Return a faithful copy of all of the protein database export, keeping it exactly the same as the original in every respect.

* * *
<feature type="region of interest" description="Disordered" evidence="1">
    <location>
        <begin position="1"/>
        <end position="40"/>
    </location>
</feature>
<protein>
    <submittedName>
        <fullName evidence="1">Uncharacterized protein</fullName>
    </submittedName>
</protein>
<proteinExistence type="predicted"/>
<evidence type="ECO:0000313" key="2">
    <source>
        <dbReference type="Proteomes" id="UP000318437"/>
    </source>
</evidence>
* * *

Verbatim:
<feature type="region of interest" description="Disordered" evidence="1">
    <location>
        <begin position="1"/>
        <end position="40"/>
    </location>
</feature>
<protein>
    <submittedName>
        <fullName evidence="1">Uncharacterized protein</fullName>
    </submittedName>
</protein>
<proteinExistence type="predicted"/>
<evidence type="ECO:0000313" key="2">
    <source>
        <dbReference type="Proteomes" id="UP000318437"/>
    </source>
</evidence>